Supervisor Maxwell reported that recently, the Army found methane gas (it is not toxic, but inflammable) underneath the landfill and it had seeped under one of the UCSF buildings. The Navy wanted to place a burner there, pump the gas and burn it off; however, what could happen potentially is dioxide—which is toxic. The DPH, community advocates and others asked the Navy to research other ways of resolving the problem. The Navy is going to do an entirely different system (it will be more costly, but better). The DPH has been in the forefront of this project and community residents were involved in reviewing conveyance documents. There is a legislation being introduced that will enable CAC's to go behind closed doors and being in the forefront in terms of reviewing confidential documents. Supervisor Maxwell urged that with the various projects taking place in the community, the residents should be involved from the beginning and be able to review pertinent documents. This legislation will be very helpful with the Bayview Hunters Point cleanup. Also, in making sure there is community participation in everything they do, for the first time, the Navy is talking with the residents--partnering with them so they can be involved in the cleanup process and Navy contracts.
Supervisor Maxwell noted that they will make sure that Lanar, who is the master developer, does what he is suppose to do. Lanar is a wealthy developer and so far they have spent over $15 million; in which the City would not have been able to do because they do not have the money. Lanar may or may not get this contract, but they feel it is worth it for them to try. The City has been able to use them very well for a lot of things that they have been trying to do.
Commissioner Hardin wanted to know the status of the Home Depot that has been advocated by the community to be placed where Goodman's Lumber was located? Supervisor Maxwell responded that Home Depot is still in the works. They have not done all that have been asked of them. The City is still negotiating with them to make sure they are doing what they are suppose to do—in terms of community participation, planning for traffic mitigation, what the building is going to look like because the City is an urban environment and there is not enough space. They are being asked to use solar panels on the roof and parking lot to generate their own power so it's not a burden on the citizens.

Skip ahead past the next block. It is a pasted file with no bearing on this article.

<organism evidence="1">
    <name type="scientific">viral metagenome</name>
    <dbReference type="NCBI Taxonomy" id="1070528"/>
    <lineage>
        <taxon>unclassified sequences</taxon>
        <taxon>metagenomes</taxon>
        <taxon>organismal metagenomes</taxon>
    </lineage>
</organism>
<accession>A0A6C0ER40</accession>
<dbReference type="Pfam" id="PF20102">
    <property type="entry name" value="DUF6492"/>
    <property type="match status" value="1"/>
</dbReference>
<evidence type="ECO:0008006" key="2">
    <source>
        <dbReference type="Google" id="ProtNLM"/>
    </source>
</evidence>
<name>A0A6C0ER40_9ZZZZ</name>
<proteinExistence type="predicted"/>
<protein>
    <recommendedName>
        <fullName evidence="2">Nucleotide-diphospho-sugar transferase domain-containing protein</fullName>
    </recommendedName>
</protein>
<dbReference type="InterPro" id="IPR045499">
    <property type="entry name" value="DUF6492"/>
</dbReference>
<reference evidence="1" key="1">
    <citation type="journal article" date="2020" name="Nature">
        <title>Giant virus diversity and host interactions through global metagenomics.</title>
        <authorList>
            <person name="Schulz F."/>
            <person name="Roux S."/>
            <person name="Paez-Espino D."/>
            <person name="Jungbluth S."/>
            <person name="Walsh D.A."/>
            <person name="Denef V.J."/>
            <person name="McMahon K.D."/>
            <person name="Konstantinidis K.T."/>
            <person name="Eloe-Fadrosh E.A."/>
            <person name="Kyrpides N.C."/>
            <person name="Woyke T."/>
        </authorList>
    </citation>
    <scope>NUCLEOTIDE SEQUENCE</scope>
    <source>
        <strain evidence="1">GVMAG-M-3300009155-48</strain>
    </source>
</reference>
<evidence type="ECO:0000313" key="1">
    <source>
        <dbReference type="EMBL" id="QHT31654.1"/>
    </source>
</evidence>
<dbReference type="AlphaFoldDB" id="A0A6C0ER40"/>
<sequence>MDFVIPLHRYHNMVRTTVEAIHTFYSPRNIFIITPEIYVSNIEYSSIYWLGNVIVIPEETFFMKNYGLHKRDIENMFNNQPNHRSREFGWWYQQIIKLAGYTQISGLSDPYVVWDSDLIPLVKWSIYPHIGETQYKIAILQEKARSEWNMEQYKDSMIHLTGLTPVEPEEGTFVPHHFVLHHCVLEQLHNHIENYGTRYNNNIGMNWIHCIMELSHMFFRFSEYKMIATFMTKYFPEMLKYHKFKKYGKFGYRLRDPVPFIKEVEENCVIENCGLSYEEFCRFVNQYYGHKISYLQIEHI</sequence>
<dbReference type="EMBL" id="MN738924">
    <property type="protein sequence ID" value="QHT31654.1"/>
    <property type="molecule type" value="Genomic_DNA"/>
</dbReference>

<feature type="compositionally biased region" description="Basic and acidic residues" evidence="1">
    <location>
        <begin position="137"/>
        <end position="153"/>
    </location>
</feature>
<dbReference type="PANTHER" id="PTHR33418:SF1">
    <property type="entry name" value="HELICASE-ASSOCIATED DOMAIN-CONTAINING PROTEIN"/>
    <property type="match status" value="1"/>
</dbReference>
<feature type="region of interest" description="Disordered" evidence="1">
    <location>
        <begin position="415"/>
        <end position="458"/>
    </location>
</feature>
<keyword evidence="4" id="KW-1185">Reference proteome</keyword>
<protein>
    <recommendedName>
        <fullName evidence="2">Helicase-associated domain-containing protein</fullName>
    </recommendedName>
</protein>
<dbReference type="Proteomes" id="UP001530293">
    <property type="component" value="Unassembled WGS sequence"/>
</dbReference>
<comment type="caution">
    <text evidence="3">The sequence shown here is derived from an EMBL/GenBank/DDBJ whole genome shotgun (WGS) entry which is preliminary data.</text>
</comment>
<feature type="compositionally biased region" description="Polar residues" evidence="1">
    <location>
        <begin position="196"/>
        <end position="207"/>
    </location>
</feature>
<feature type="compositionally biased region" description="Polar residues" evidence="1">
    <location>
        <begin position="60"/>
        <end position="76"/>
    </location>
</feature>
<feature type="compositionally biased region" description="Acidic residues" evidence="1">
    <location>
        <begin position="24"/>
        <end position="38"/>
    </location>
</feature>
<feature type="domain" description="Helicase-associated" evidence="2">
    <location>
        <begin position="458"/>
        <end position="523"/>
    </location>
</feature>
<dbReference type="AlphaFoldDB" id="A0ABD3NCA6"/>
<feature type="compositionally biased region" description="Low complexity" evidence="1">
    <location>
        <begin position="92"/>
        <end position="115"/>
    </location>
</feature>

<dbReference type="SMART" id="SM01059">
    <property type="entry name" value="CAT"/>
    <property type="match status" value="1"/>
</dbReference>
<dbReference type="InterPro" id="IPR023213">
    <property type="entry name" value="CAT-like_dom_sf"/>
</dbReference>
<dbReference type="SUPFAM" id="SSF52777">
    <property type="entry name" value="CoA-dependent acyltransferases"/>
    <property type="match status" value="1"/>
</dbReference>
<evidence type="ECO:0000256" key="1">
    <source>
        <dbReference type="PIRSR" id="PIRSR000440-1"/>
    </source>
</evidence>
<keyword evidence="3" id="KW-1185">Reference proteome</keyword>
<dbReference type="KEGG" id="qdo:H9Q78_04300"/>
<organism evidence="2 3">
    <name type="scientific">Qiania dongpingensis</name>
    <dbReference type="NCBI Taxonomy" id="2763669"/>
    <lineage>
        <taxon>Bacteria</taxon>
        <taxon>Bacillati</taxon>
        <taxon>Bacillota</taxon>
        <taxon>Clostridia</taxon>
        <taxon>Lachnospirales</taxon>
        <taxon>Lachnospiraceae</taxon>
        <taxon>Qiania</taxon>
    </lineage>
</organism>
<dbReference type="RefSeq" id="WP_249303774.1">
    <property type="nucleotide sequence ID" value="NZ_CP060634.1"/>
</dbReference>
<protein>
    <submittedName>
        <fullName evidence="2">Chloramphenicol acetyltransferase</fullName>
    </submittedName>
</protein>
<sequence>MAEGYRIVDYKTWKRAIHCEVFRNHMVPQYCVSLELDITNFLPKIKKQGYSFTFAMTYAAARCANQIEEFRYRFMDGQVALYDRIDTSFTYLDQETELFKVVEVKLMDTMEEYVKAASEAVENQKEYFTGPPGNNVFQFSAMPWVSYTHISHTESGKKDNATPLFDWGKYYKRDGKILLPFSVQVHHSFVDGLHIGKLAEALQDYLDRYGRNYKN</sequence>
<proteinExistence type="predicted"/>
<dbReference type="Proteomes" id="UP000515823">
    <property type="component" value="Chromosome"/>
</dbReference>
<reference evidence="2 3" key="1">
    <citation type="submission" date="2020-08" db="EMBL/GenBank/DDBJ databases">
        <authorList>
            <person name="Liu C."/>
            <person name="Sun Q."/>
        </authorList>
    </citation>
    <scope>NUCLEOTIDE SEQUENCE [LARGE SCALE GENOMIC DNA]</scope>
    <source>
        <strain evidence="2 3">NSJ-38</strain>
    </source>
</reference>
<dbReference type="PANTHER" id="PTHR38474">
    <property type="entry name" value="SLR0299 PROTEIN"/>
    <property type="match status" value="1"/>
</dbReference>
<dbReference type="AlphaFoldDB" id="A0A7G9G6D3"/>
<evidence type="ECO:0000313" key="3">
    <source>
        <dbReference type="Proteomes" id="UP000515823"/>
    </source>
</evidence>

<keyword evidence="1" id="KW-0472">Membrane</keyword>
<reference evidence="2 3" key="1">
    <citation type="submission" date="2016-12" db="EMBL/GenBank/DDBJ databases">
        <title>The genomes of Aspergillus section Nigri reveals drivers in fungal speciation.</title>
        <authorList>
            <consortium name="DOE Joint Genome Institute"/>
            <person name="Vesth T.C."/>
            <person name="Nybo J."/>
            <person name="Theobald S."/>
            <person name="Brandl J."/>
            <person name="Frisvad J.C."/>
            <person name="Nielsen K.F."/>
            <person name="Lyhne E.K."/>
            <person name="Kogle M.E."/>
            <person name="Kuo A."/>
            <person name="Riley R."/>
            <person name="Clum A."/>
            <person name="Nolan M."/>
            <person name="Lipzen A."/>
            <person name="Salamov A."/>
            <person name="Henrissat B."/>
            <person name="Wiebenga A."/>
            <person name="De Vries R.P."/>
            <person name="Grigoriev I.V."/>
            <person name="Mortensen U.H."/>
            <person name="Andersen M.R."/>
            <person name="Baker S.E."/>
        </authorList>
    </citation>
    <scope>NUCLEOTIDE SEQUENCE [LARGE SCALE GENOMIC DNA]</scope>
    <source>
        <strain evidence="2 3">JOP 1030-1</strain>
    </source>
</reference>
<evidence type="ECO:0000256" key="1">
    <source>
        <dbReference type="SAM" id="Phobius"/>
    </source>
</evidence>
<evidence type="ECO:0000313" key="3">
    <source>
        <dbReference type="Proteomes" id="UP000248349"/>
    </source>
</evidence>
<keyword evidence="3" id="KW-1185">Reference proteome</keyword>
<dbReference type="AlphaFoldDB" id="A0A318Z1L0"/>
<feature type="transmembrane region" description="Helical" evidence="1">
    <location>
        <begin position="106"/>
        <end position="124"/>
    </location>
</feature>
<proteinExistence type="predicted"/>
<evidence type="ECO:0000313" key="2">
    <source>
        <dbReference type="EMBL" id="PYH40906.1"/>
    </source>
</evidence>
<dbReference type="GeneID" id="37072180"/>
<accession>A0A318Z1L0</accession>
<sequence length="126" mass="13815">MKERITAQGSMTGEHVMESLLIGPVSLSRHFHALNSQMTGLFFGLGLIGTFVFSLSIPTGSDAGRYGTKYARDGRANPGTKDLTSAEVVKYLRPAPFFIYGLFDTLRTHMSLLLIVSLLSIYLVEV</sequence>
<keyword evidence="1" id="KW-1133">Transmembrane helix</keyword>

Commissioner Nguyen was very excited to hear about the many projects being funneled to this particular area. She wanted to know what role can the Commission play in assisting Supervisor Maxwell and the community to make this run smoothly? Supervisor Maxwell envisions the Commission's role to be crucial by advocating for programs to help people prepare for these jobs. Currently, PUC needs 70 engineers. The Commission needs to work with the community-based organizations because they are the partners to make a good program. To be able to take advantage of these job opportunities by having people get in and out of training, get them educated and get them the assistance they need.